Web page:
Digital Week – August 22nd

Blu-rays of the Week

The Golden Age / A Midsummer Night’s Dream (Bel Air)

The Bolshoi Ballet’s thoroughly delightful Golden Age, based on ridiculously catchy music by Dmitri Shostakovich, displays the company at its best with spiffy costuming, clever sets and some effortlessly stupendous dancing. In choreographer Alexander Ekman’s Midsummer Night’s Dream, only the title is Shakespeare’s: the music isn’t Mendelssohn’s classic score but a lukewarm one by Mikael Karlsson that doesn’t seem to challenge the men and women of the Royal Swedish Ballet, who still do their damnedest to make it work. Both discs include first-rate hi-def video and audio. The lone Dream extra is an Ekman interview.

Meantime (Criterion)

In Mike Leigh’s 1984 television film, a working-class family deals with the effects of Margaret Thatcher’s regime, including skyrocketing unemployment and a possible youthful alternative like skinheads. Although ragged around the edges, this biting comedy-drama from the always political Leigh is a fine lead-in to his two best films, 1988’s High Hopes and 1991’s Life Is Sweet—both of which deserve a Criterion release—and also a great showcase for an array of young acting talent, including Tim Roth and (in his debut) Gary Oldman. The Criterion hi-def transfer is decent enough (this is, after all, an early ‘80s British TV film); extras are new interviews with Leigh and actress Marion Bailey and a 2007 Roth interview.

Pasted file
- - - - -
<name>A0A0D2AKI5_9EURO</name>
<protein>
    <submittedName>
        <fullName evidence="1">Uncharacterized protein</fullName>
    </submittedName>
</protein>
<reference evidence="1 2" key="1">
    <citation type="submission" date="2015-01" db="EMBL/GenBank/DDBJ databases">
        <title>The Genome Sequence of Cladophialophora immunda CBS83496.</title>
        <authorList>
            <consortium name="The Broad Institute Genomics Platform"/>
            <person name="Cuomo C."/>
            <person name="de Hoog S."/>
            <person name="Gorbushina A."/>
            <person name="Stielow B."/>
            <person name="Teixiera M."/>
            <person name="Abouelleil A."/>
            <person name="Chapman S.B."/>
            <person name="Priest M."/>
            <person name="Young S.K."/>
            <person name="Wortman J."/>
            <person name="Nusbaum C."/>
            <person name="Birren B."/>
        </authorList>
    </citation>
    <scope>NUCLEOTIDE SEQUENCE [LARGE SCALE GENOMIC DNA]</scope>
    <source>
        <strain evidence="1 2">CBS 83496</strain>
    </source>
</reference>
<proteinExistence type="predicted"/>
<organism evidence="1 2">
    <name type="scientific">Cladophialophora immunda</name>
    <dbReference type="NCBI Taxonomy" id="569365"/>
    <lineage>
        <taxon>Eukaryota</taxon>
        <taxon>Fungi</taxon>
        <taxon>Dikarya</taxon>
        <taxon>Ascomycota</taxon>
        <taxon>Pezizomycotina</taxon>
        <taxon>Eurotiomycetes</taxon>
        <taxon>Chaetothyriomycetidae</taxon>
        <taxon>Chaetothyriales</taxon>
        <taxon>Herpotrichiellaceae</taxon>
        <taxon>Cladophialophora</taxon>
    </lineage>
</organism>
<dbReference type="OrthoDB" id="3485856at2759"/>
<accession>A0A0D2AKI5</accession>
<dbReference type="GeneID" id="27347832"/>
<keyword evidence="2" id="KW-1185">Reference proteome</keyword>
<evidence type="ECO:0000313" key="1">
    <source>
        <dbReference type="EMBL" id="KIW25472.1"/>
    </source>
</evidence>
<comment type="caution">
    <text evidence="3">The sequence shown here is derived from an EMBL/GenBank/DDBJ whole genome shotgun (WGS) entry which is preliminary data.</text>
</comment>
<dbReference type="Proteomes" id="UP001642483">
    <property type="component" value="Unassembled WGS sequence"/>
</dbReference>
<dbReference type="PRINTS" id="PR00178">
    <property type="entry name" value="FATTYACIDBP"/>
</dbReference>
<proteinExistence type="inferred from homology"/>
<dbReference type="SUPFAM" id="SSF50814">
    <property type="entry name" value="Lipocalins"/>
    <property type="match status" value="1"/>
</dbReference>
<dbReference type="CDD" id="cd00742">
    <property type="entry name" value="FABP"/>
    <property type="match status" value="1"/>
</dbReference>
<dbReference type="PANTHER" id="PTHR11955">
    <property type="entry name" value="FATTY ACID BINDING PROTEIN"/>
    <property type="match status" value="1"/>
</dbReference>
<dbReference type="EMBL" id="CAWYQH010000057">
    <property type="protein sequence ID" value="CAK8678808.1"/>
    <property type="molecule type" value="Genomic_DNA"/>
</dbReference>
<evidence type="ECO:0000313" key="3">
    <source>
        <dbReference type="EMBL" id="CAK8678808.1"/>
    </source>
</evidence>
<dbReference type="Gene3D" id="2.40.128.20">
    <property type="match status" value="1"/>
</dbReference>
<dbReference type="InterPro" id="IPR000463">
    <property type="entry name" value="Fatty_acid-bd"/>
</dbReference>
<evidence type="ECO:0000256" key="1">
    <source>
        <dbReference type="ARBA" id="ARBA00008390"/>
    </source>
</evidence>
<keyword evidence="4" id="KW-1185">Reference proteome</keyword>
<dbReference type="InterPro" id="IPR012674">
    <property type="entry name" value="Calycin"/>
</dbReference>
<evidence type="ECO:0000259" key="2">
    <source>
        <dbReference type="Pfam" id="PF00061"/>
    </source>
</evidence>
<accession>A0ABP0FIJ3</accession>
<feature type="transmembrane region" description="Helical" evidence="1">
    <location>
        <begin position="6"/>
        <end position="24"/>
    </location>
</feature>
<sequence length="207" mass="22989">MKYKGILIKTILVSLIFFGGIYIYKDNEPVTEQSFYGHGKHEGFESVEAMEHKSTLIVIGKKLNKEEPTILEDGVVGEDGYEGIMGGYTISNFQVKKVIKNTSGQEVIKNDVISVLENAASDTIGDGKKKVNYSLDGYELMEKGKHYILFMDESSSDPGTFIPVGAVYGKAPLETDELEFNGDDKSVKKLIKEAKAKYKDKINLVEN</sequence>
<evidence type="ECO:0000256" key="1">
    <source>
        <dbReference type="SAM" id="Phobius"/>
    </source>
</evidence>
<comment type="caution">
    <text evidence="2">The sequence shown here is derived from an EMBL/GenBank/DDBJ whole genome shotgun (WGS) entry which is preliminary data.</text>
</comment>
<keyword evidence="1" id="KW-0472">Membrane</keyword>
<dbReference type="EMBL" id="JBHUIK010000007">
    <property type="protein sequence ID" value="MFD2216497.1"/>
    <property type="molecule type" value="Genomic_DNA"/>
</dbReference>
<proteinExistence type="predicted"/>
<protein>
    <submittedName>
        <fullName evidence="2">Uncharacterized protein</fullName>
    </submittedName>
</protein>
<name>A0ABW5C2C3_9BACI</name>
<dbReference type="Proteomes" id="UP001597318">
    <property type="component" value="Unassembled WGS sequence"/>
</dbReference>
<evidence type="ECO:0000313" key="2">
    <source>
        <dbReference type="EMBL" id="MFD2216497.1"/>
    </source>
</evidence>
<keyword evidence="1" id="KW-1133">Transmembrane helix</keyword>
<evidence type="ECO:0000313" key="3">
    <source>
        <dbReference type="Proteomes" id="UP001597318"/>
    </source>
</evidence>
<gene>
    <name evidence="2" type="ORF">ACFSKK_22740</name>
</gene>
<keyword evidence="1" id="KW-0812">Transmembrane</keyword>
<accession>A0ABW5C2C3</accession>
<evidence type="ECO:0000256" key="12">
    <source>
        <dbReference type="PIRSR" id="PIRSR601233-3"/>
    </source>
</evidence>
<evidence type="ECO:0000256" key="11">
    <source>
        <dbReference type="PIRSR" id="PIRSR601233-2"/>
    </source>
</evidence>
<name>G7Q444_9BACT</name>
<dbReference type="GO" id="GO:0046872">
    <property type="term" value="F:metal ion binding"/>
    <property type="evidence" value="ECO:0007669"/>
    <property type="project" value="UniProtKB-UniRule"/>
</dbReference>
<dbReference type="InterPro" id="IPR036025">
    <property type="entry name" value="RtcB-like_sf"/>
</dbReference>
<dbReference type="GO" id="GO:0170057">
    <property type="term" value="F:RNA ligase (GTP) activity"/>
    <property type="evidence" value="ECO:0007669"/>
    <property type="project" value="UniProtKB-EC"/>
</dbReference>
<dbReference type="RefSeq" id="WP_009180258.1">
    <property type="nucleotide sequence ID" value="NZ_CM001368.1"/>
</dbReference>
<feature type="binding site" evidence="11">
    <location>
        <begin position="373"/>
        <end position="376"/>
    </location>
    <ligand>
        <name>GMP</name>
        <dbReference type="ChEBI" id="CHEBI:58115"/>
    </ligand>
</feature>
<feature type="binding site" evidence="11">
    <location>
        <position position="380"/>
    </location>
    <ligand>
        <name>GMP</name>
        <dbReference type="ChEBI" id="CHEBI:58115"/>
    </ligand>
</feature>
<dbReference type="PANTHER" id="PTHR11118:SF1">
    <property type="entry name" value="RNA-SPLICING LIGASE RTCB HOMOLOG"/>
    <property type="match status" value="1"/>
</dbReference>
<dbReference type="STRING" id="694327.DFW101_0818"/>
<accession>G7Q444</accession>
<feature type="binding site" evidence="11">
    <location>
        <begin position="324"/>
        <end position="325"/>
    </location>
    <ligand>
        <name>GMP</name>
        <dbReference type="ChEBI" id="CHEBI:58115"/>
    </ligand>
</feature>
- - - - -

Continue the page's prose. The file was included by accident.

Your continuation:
La Poison (Criterion)

In Sacha Guitry’s jet-black but precise comedy, French great Michel Simon and Germaine Reuver play long-wedded spouses who’ve grown to loathe each other so much that they discuss how they will off each other—until she ends up dead and he is taken to court charged with her murder. Guitry’s poison pen is as sharp as ever, notwithstanding a sentimental opening credit sequence unlike any you’ve seen (unless you know other Guitry movies). Simon is superbly expressive, unsurprisingly, as is Reuver as his unlucky wife. Criterion’s hi-def transfer of this 1951 B&W film is nothing short of dazzling; extras comprise an hour-long 2010 documentary, Life On-Screen: Miseries and Splendour of a Monarch, about Guitry and Simon’s collaborations; an hour-long episode of French television series Cineaste de Notre Temps from 1965 about Guitry (who died in 1957); and an interview with an unabashed Guitry fan, director Olivier Assayas.